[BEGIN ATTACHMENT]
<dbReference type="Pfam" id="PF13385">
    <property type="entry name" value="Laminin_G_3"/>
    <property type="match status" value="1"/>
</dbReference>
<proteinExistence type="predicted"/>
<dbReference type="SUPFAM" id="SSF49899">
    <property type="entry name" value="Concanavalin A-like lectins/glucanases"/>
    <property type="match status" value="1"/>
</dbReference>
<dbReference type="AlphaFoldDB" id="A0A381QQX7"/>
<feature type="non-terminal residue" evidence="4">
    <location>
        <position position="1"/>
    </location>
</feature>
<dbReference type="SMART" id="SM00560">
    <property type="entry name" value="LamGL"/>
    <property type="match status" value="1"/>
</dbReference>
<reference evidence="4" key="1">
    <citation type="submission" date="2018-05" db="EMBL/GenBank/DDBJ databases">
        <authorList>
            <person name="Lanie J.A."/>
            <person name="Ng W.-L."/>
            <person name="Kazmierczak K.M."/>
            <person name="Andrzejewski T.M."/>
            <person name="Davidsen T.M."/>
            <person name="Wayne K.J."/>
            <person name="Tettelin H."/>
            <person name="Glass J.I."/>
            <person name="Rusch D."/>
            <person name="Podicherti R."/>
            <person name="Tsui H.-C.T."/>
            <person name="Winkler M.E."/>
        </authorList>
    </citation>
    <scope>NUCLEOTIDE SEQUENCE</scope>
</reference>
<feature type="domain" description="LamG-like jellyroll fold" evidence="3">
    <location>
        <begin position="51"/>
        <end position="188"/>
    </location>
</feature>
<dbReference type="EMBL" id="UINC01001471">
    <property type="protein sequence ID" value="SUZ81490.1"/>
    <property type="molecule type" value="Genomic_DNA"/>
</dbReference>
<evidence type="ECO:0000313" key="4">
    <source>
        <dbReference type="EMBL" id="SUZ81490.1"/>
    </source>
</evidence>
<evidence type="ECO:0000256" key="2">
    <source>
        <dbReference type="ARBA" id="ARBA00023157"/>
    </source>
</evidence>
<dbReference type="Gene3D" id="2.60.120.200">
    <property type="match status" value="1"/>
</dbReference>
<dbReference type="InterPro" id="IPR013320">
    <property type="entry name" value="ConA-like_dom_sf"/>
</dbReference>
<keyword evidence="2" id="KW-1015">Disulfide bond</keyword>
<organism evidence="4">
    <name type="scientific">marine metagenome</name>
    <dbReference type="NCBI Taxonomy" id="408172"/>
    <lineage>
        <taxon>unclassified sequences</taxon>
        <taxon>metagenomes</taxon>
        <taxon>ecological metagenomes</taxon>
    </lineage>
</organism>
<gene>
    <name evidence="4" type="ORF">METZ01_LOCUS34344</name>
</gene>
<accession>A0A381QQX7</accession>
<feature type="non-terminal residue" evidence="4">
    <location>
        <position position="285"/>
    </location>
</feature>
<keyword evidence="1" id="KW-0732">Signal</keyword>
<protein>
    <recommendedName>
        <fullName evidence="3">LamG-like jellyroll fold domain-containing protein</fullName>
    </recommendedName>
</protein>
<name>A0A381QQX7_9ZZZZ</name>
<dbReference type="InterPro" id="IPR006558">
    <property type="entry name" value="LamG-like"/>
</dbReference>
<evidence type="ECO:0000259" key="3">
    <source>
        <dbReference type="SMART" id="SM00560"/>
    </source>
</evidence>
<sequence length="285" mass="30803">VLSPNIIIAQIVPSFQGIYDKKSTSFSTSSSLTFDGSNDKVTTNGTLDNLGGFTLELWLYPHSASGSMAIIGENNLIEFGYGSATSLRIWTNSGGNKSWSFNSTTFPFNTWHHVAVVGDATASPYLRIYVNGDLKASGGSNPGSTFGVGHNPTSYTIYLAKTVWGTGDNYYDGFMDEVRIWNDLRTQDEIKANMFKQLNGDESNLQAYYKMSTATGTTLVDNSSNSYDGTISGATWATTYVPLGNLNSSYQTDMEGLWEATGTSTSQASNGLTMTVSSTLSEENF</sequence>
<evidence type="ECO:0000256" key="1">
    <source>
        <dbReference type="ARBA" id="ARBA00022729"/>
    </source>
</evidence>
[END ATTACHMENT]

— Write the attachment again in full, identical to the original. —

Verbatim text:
<dbReference type="Pfam" id="PF13385">
    <property type="entry name" value="Laminin_G_3"/>
    <property type="match status" value="1"/>
</dbReference>
<proteinExistence type="predicted"/>
<dbReference type="SUPFAM" id="SSF49899">
    <property type="entry name" value="Concanavalin A-like lectins/glucanases"/>
    <property type="match status" value="1"/>
</dbReference>
<dbReference type="AlphaFoldDB" id="A0A381QQX7"/>
<feature type="non-terminal residue" evidence="4">
    <location>
        <position position="1"/>
    </location>
</feature>
<dbReference type="SMART" id="SM00560">
    <property type="entry name" value="LamGL"/>
    <property type="match status" value="1"/>
</dbReference>
<reference evidence="4" key="1">
    <citation type="submission" date="2018-05" db="EMBL/GenBank/DDBJ databases">
        <authorList>
            <person name="Lanie J.A."/>
            <person name="Ng W.-L."/>
            <person name="Kazmierczak K.M."/>
            <person name="Andrzejewski T.M."/>
            <person name="Davidsen T.M."/>
            <person name="Wayne K.J."/>
            <person name="Tettelin H."/>
            <person name="Glass J.I."/>
            <person name="Rusch D."/>
            <person name="Podicherti R."/>
            <person name="Tsui H.-C.T."/>
            <person name="Winkler M.E."/>
        </authorList>
    </citation>
    <scope>NUCLEOTIDE SEQUENCE</scope>
</reference>
<feature type="domain" description="LamG-like jellyroll fold" evidence="3">
    <location>
        <begin position="51"/>
        <end position="188"/>
    </location>
</feature>
<dbReference type="EMBL" id="UINC01001471">
    <property type="protein sequence ID" value="SUZ81490.1"/>
    <property type="molecule type" value="Genomic_DNA"/>
</dbReference>
<evidence type="ECO:0000313" key="4">
    <source>
        <dbReference type="EMBL" id="SUZ81490.1"/>
    </source>
</evidence>
<evidence type="ECO:0000256" key="2">
    <source>
        <dbReference type="ARBA" id="ARBA00023157"/>
    </source>
</evidence>
<dbReference type="Gene3D" id="2.60.120.200">
    <property type="match status" value="1"/>
</dbReference>
<dbReference type="InterPro" id="IPR013320">
    <property type="entry name" value="ConA-like_dom_sf"/>
</dbReference>
<keyword evidence="2" id="KW-1015">Disulfide bond</keyword>
<organism evidence="4">
    <name type="scientific">marine metagenome</name>
    <dbReference type="NCBI Taxonomy" id="408172"/>
    <lineage>
        <taxon>unclassified sequences</taxon>
        <taxon>metagenomes</taxon>
        <taxon>ecological metagenomes</taxon>
    </lineage>
</organism>
<gene>
    <name evidence="4" type="ORF">METZ01_LOCUS34344</name>
</gene>
<accession>A0A381QQX7</accession>
<feature type="non-terminal residue" evidence="4">
    <location>
        <position position="285"/>
    </location>
</feature>
<keyword evidence="1" id="KW-0732">Signal</keyword>
<protein>
    <recommendedName>
        <fullName evidence="3">LamG-like jellyroll fold domain-containing protein</fullName>
    </recommendedName>
</protein>
<name>A0A381QQX7_9ZZZZ</name>
<dbReference type="InterPro" id="IPR006558">
    <property type="entry name" value="LamG-like"/>
</dbReference>
<evidence type="ECO:0000259" key="3">
    <source>
        <dbReference type="SMART" id="SM00560"/>
    </source>
</evidence>
<sequence length="285" mass="30803">VLSPNIIIAQIVPSFQGIYDKKSTSFSTSSSLTFDGSNDKVTTNGTLDNLGGFTLELWLYPHSASGSMAIIGENNLIEFGYGSATSLRIWTNSGGNKSWSFNSTTFPFNTWHHVAVVGDATASPYLRIYVNGDLKASGGSNPGSTFGVGHNPTSYTIYLAKTVWGTGDNYYDGFMDEVRIWNDLRTQDEIKANMFKQLNGDESNLQAYYKMSTATGTTLVDNSSNSYDGTISGATWATTYVPLGNLNSSYQTDMEGLWEATGTSTSQASNGLTMTVSSTLSEENF</sequence>
<evidence type="ECO:0000256" key="1">
    <source>
        <dbReference type="ARBA" id="ARBA00022729"/>
    </source>
</evidence>